Chilean government considers SRI practices for its sovereign wealth funds

Ministry of Finance analysing possible responsible investment best practices

The Financial Committee of Chile’s Ministry of Finance is analysing possible responsible investment best practices that could be used to run its two sovereign wealth funds.

These are the Pensions Reserve Fund and the Social Stabilization Fund, worth $9bn and $14bn respectively (link).

Francisco Vergara, Chief of the Sovereign Wealth Funds Unit, told Responsible Investor that the Financial Committee acknowledges the growing importance of incorporating SRI practices, such as those already embraced by many international institutional investors.

“That’s the reason why the Committee have commissioned its Technical Secretariat research on what practices could Chile’s sovereign funds incorporate.”

Depending on the findings, the Committee could issue recommendations to the Ministry, always taking into account the funds’ passive investment profile, as well as their main objectives, according to Vergara.

Chile’s sovereign funds employ as asset managers Rogge Global Partners and BlackRock, the latter running the equity portfolios, which represent 17% in the case of the PRF and 7% for the ESSF.

Fanny Tora, Head of South American Markets at ESG research house Vigeo Eiris, told RI that the involvement of the government could stimulate the nascent market for responsible investment in Chile.A year and half ago, the Chilean Pensions Regulator (Superintendencia de Pensiones) announced plans to prepare some sort of ESG-friendly legislation. However, an unexpected reshuffle in its leadership delayed the project.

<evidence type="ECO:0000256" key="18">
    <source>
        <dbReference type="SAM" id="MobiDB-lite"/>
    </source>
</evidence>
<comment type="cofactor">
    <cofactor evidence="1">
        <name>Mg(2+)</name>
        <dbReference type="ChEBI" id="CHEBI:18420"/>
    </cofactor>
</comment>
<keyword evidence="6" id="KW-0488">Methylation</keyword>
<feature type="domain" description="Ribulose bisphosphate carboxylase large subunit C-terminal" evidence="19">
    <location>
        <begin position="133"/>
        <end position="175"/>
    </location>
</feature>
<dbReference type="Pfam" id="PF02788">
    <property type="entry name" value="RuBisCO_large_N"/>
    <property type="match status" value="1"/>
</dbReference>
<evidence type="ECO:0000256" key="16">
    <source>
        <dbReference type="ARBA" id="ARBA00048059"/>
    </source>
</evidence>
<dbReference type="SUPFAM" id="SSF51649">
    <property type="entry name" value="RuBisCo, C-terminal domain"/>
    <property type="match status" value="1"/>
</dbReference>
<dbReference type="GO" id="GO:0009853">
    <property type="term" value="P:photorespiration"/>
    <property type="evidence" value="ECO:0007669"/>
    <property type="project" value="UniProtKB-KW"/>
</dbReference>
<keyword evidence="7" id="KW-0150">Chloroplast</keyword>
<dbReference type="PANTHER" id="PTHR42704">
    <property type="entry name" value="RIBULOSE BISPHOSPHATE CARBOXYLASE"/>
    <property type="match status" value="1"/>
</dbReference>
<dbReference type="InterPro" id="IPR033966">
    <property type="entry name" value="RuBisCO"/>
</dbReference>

According to Tora, the intention and preparatory work is already in place, therefore is a case of “not if but when” the project will be relaunched.

Industry sources point to Max Montecino Malky, Chief of the Pensions Regulator’s Financial Division, as one of the architects of this legislation.

Tora also notes that there is a project to create a state-owned pension fund manager, still being discussed at the Parliament after its announcement by Michelle Bachelet’s government two years ago.

It would be funded by the Production Development Corporation of Chile and the Ministry of Finance.

If the project went ahead, Tora said, there have been suggestions that such asset manager should be a signatory to the Principles for Responsible Investment.

So far, only one Chilean firm, service provider GovernArt, has committed to PRI, in May 2013.